February 20, 2013 7:07 pm

Shale falls short for US energy security

The nation should not give up on renewable sources, says Bill Richardson

Every US president since Richard Nixon has trumpeted the benefits of energy independence and outlined strategies to end fuel imports, including investing in renewables, nuclear, biofuels and coal. But today, with advances in drilling technologies and the recent surge in the development of oil and gas from shale rock, the country is inching closer to the elusive goal. “After years of talking about it,” said President Barack Obama in his State of the Union address, “we are finally poised to control our own energy future.”

But we cannot let the desire for energy independence obscure the fact that there will be shortfalls in the future. Nor should it make us ignore the acceleration of climate change. As US fossil-fuel production reaches unprecedented levels, now is not the time to give up on clean energy ambitions. Indeed, now is the time to try harder to meet them.

However positive the impacts of domestic oil and gas production, such as increased economic growth, job creation and a levelling of the US balance of trade, two facts cannot be overlooked. First, fossil fuels alone cannot sustainably drive long-term US growth; and, second, the burning of hydrocarbons contributes to a hotter, more unstable climate.

A newfound abundance of oil and gas reserves can easily lull the US into a false sense of security. While natural gas provides a relatively clean, inexpensive option – and will play a larger role in our energy mixture – it is still a finite resource.

Furthermore even if, as the International Energy Agency predicts, the US replaces Saudi Arabia as the leading oil producer in the next decade, we cannot drill our way to energy independence. Today, oil and gas supply 65 per cent of US energy. But whether America’s hydrocarbon reserves last 20 or 100 more years, demand for those hydrocarbons will eventually outstrip supply. We must continue to diversify our energy mix unabated.

Contrary to conventional wisdom, the Middle East is an example of a region looking to a future beyond oil. Recognising that hydrocarbons alone will not meet future energy demands, and the realities of climate change, several countries are diversifying their energy blend with clean renewables.

Take the United Arab Emirates, which has the seventh-largest proven oil reserves. In the middle of the past decade, about the time when exponential population growth coupled with a surging national economy put a tremendous strain on its electricity supply, it began to build a renewables industry from scratch. Today, the UAE is about to launch a 100MW concentrated solar power plant in the Abu Dhabi desert, the largest renewable energy project in the region.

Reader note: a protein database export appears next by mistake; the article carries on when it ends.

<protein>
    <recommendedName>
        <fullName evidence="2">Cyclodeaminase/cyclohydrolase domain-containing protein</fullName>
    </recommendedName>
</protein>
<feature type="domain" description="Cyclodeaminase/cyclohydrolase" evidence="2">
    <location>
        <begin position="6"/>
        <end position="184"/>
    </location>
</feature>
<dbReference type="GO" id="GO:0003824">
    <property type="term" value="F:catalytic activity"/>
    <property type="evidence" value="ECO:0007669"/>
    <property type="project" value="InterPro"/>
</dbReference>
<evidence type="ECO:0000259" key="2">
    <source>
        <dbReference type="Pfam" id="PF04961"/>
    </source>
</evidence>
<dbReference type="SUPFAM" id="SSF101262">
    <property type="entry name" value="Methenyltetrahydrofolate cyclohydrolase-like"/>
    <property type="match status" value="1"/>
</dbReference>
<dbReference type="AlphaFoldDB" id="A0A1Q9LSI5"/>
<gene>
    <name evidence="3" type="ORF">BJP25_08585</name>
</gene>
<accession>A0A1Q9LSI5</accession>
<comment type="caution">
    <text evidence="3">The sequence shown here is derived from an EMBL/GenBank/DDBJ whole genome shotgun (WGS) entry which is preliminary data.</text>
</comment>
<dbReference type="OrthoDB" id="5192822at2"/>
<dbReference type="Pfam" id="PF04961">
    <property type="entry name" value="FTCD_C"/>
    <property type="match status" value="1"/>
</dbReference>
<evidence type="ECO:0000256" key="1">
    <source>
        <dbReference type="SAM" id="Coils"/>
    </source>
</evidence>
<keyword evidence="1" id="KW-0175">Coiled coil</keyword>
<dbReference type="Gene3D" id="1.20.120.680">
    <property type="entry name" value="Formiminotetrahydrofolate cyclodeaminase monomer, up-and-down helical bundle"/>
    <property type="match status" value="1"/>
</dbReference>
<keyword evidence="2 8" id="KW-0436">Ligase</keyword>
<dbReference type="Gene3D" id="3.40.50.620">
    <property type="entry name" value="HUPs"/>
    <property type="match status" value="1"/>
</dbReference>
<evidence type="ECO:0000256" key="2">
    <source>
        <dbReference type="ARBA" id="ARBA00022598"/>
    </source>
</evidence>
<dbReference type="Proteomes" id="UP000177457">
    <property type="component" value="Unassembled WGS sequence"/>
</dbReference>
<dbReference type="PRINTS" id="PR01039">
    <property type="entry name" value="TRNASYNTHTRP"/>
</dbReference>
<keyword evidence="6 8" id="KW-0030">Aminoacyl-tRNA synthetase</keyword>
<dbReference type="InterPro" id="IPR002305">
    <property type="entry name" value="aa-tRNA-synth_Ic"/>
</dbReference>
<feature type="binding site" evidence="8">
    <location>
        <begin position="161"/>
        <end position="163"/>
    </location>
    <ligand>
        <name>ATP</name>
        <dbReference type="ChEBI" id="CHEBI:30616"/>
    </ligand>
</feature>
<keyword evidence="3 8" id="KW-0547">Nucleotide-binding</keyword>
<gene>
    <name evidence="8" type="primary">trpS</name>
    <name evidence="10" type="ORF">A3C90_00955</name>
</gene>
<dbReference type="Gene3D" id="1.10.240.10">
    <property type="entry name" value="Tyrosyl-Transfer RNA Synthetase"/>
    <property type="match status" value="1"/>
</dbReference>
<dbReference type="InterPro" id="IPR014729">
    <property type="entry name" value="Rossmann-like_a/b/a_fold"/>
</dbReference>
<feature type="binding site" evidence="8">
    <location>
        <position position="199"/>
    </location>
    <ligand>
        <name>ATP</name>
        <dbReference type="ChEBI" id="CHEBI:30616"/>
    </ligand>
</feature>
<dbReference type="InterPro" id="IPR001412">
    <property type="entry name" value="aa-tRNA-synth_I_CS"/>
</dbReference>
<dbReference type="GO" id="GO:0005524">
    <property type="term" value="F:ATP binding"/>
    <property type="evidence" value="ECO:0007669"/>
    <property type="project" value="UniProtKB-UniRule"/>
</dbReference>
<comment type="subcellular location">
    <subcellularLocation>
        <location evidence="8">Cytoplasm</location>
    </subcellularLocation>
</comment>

Saudi Arabia, home to one-fifth of the world’s proven oil reserves, is also exploring low-carbon alternatives to diversify its energy sources. It has committed to invest more than $100bn to develop 41,000MW of solar capacity in the next 20 years. That is enough energy to power roughly 30m American homes. And, like the UAE, Saudi Arabia is planning to build several nuclear power facilities to meet the electricity needs of its growing population.

The US is certainly moving in the right direction in building a short-term position of energy independence. However, as Middle Eastern hydrocarbon producers demonstrate, it is shortsighted to measure this purely in terms of barrels produced daily. It should be defined by how long that autonomy will last, and by the economic, social and environmental impacts of the sources used.

The danger, if America does not invest in more diverse and less carbon-intensive energy sources, is that viable technologies such as renewables become an afterthought and leadership in these fields will be seized by other countries. Last year, renewable energy investment in the US was down 32 per cent from 2011. Investor confidence remains shaky, with Congress’s inability to decide on extending federal incentives, such as the wind energy production tax, for the long term adding to industry uncertainty.

With US energy independence within reach, we are nearing a pivotal point. Do we rest on the short-term security provided by new-found oil and gas reserves, thereby delaying investment in long-term security? Or do we put clean energy at the core of energy policy and energy-independence ambitions?

Whether in the US or the Middle East, hydrocarbon-based energy independence cannot be the defining factor in any national energy policy. For these countries, and others like them, a diverse mixture that uses oil and gas as a bridge to a low-carbon future is the only way to maintain independence beyond the life of oil.

The writer is a former US energy secretary, governor of New Mexico and UN ambassador

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